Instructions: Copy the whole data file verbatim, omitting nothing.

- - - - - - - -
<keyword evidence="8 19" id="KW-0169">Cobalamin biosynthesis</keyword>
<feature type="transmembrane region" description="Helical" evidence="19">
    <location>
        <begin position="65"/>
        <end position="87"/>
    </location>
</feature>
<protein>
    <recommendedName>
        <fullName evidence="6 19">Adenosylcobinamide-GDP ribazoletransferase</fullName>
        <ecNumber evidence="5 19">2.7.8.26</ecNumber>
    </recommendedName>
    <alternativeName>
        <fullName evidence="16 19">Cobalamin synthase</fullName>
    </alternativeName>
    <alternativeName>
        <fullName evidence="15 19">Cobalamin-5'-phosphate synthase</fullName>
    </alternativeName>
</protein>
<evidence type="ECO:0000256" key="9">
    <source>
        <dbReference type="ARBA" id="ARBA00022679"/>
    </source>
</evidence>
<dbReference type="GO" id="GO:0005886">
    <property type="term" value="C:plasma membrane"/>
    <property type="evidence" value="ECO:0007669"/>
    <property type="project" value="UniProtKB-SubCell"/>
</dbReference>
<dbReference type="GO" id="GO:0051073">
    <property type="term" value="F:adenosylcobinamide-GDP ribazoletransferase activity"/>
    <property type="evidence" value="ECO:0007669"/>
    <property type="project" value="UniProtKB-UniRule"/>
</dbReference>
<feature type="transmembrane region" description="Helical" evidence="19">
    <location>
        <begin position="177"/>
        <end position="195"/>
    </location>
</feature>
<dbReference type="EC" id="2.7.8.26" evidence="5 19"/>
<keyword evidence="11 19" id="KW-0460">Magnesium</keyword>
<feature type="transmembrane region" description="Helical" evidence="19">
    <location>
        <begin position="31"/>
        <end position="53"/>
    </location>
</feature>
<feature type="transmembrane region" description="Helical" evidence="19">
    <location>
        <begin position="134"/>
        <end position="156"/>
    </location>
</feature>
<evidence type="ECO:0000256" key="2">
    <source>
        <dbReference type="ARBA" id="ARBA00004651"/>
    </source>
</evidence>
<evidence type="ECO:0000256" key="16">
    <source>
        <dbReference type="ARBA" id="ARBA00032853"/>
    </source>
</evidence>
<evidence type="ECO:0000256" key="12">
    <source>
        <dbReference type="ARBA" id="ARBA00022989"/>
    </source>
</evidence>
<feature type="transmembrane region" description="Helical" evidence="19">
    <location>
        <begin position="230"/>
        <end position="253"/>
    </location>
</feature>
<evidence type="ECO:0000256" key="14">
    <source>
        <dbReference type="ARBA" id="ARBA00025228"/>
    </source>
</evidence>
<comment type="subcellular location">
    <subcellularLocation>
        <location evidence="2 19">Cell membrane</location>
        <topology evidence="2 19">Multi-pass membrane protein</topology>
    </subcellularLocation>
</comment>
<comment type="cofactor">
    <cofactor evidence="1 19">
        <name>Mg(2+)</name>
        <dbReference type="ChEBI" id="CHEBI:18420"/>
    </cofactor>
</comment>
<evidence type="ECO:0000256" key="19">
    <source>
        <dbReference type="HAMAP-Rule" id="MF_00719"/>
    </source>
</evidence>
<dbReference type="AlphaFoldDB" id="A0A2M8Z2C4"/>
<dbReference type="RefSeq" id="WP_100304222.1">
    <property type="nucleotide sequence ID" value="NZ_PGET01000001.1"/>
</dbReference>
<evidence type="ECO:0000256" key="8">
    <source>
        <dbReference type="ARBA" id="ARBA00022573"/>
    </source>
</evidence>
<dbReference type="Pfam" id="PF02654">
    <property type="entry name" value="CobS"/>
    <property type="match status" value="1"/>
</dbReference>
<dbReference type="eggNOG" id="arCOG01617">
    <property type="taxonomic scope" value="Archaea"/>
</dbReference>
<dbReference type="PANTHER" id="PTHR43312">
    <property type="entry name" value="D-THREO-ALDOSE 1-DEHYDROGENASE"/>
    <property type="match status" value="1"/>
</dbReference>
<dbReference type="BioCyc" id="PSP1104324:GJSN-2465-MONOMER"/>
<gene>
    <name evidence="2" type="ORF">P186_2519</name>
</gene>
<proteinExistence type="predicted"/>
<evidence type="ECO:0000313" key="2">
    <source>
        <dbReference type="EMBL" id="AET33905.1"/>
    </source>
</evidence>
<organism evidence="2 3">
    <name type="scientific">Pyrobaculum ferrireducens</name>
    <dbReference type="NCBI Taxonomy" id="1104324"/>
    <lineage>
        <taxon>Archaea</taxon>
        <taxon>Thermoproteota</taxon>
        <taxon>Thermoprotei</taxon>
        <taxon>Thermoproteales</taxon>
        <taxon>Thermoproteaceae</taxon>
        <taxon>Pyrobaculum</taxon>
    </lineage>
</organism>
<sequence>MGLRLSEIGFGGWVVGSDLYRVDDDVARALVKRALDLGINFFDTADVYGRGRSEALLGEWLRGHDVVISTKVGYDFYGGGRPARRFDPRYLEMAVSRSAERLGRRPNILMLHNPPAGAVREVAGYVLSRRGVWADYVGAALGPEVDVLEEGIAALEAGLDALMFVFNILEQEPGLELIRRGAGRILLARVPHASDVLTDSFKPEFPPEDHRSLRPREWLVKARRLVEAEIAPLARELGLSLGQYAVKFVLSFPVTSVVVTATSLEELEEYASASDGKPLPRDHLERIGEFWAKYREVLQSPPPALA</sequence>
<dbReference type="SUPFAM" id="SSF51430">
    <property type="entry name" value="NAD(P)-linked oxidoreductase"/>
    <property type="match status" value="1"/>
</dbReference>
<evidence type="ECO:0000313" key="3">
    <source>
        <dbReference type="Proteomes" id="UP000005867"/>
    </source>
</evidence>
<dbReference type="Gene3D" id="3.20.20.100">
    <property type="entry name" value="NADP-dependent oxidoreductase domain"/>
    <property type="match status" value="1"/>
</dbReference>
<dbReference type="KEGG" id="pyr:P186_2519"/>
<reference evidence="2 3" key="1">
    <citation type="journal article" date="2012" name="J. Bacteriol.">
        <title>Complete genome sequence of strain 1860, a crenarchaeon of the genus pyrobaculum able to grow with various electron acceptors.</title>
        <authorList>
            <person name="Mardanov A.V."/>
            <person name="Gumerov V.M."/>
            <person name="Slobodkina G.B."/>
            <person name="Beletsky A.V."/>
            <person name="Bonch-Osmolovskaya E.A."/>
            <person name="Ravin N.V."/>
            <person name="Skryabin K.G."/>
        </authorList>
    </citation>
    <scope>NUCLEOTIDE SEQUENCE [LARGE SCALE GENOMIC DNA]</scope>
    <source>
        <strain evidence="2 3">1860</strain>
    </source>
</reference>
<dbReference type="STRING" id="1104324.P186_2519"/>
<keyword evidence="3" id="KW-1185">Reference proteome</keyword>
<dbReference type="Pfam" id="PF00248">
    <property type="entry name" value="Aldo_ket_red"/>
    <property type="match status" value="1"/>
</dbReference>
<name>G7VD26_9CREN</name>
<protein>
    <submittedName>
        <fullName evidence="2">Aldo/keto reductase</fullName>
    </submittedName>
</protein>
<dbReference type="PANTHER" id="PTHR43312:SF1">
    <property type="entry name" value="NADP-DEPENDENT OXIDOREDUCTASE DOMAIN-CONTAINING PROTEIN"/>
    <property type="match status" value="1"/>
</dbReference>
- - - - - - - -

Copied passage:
<keyword evidence="8 19" id="KW-0169">Cobalamin biosynthesis</keyword>
<feature type="transmembrane region" description="Helical" evidence="19">
    <location>
        <begin position="65"/>
        <end position="87"/>
    </location>
</feature>
<protein>
    <recommendedName>
        <fullName evidence="6 19">Adenosylcobinamide-GDP ribazoletransferase</fullName>
        <ecNumber evidence="5 19">2.7.8.26</ecNumber>
    </recommendedName>
    <alternativeName>
        <fullName evidence="16 19">Cobalamin synthase</fullName>
    </alternativeName>
    <alternativeName>
        <fullName evidence="15 19">Cobalamin-5'-phosphate synthase</fullName>
    </alternativeName>
</protein>
<evidence type="ECO:0000256" key="9">
    <source>
        <dbReference type="ARBA" id="ARBA00022679"/>
    </source>
</evidence>
<dbReference type="GO" id="GO:0005886">
    <property type="term" value="C:plasma membrane"/>
    <property type="evidence" value="ECO:0007669"/>
    <property type="project" value="UniProtKB-SubCell"/>
</dbReference>
<dbReference type="GO" id="GO:0051073">
    <property type="term" value="F:adenosylcobinamide-GDP ribazoletransferase activity"/>
    <property type="evidence" value="ECO:0007669"/>
    <property type="project" value="UniProtKB-UniRule"/>
</dbReference>
<feature type="transmembrane region" description="Helical" evidence="19">
    <location>
        <begin position="177"/>
        <end position="195"/>
    </location>
</feature>
<dbReference type="EC" id="2.7.8.26" evidence="5 19"/>
<keyword evidence="11 19" id="KW-0460">Magnesium</keyword>
<feature type="transmembrane region" description="Helical" evidence="19">
    <location>
        <begin position="31"/>
        <end position="53"/>
    </location>
</feature>
<feature type="transmembrane region" description="Helical" evidence="19">
    <location>
        <begin position="134"/>
        <end position="156"/>
    </location>
</feature>
<evidence type="ECO:0000256" key="2">
    <source>
        <dbReference type="ARBA" id="ARBA00004651"/>
    </source>
</evidence>
<evidence type="ECO:0000256" key="16">
    <source>
        <dbReference type="ARBA" id="ARBA00032853"/>
    </source>
</evidence>
<evidence type="ECO:0000256" key="12">
    <source>
        <dbReference type="ARBA" id="ARBA00022989"/>
    </source>
</evidence>
<feature type="transmembrane region" description="Helical" evidence="19">
    <location>
        <begin position="230"/>
        <end position="253"/>
    </location>
</feature>
<evidence type="ECO:0000256" key="14">
    <source>
        <dbReference type="ARBA" id="ARBA00025228"/>
    </source>
</evidence>
<comment type="subcellular location">
    <subcellularLocation>
        <location evidence="2 19">Cell membrane</location>
        <topology evidence="2 19">Multi-pass membrane protein</topology>
    </subcellularLocation>
</comment>
<comment type="cofactor">
    <cofactor evidence="1 19">
        <name>Mg(2+)</name>
        <dbReference type="ChEBI" id="CHEBI:18420"/>
    </cofactor>
</comment>
<evidence type="ECO:0000256" key="19">
    <source>
        <dbReference type="HAMAP-Rule" id="MF_00719"/>
    </source>
</evidence>
<dbReference type="AlphaFoldDB" id="A0A2M8Z2C4"/>
<dbReference type="RefSeq" id="WP_100304222.1">
    <property type="nucleotide sequence ID" value="NZ_PGET01000001.1"/>
</dbReference>
<evidence type="ECO:0000256" key="8">
    <source>
        <dbReference type="ARBA" id="ARBA00022573"/>
    </source>
</evidence>
<dbReference type="Pfam" id="PF02654">
    <property type="entry name" value="CobS"/>
    <property type="match status" value="1"/>
</dbReference>
<dbReference type="eggNOG" id="arCOG01617">
    <property type="taxonomic scope" value="Archaea"/>
</dbReference>
<dbReference type="PANTHER" id="PTHR43312">
    <property type="entry name" value="D-THREO-ALDOSE 1-DEHYDROGENASE"/>
    <property type="match status" value="1"/>
</dbReference>
<dbReference type="BioCyc" id="PSP1104324:GJSN-2465-MONOMER"/>
<gene>
    <name evidence="2" type="ORF">P186_2519</name>
</gene>
<proteinExistence type="predicted"/>
<evidence type="ECO:0000313" key="2">
    <source>
        <dbReference type="EMBL" id="AET33905.1"/>
    </source>
</evidence>
<organism evidence="2 3">
    <name type="scientific">Pyrobaculum ferrireducens</name>
    <dbReference type="NCBI Taxonomy" id="1104324"/>
    <lineage>
        <taxon>Archaea</taxon>
        <taxon>Thermoproteota</taxon>
        <taxon>Thermoprotei</taxon>
        <taxon>Thermoproteales</taxon>
        <taxon>Thermoproteaceae</taxon>
        <taxon>Pyrobaculum</taxon>
    </lineage>
</organism>
<sequence>MGLRLSEIGFGGWVVGSDLYRVDDDVARALVKRALDLGINFFDTADVYGRGRSEALLGEWLRGHDVVISTKVGYDFYGGGRPARRFDPRYLEMAVSRSAERLGRRPNILMLHNPPAGAVREVAGYVLSRRGVWADYVGAALGPEVDVLEEGIAALEAGLDALMFVFNILEQEPGLELIRRGAGRILLARVPHASDVLTDSFKPEFPPEDHRSLRPREWLVKARRLVEAEIAPLARELGLSLGQYAVKFVLSFPVTSVVVTATSLEELEEYASASDGKPLPRDHLERIGEFWAKYREVLQSPPPALA</sequence>
<dbReference type="SUPFAM" id="SSF51430">
    <property type="entry name" value="NAD(P)-linked oxidoreductase"/>
    <property type="match status" value="1"/>
</dbReference>
<evidence type="ECO:0000313" key="3">
    <source>
        <dbReference type="Proteomes" id="UP000005867"/>
    </source>
</evidence>
<dbReference type="Gene3D" id="3.20.20.100">
    <property type="entry name" value="NADP-dependent oxidoreductase domain"/>
    <property type="match status" value="1"/>
</dbReference>
<dbReference type="KEGG" id="pyr:P186_2519"/>
<reference evidence="2 3" key="1">
    <citation type="journal article" date="2012" name="J. Bacteriol.">
        <title>Complete genome sequence of strain 1860, a crenarchaeon of the genus pyrobaculum able to grow with various electron acceptors.</title>
        <authorList>
            <person name="Mardanov A.V."/>
            <person name="Gumerov V.M."/>
            <person name="Slobodkina G.B."/>
            <person name="Beletsky A.V."/>
            <person name="Bonch-Osmolovskaya E.A."/>
            <person name="Ravin N.V."/>
            <person name="Skryabin K.G."/>
        </authorList>
    </citation>
    <scope>NUCLEOTIDE SEQUENCE [LARGE SCALE GENOMIC DNA]</scope>
    <source>
        <strain evidence="2 3">1860</strain>
    </source>
</reference>
<dbReference type="STRING" id="1104324.P186_2519"/>
<keyword evidence="3" id="KW-1185">Reference proteome</keyword>
<dbReference type="Pfam" id="PF00248">
    <property type="entry name" value="Aldo_ket_red"/>
    <property type="match status" value="1"/>
</dbReference>
<name>G7VD26_9CREN</name>
<protein>
    <submittedName>
        <fullName evidence="2">Aldo/keto reductase</fullName>
    </submittedName>
</protein>
<dbReference type="PANTHER" id="PTHR43312:SF1">
    <property type="entry name" value="NADP-DEPENDENT OXIDOREDUCTASE DOMAIN-CONTAINING PROTEIN"/>
    <property type="match status" value="1"/>
</dbReference>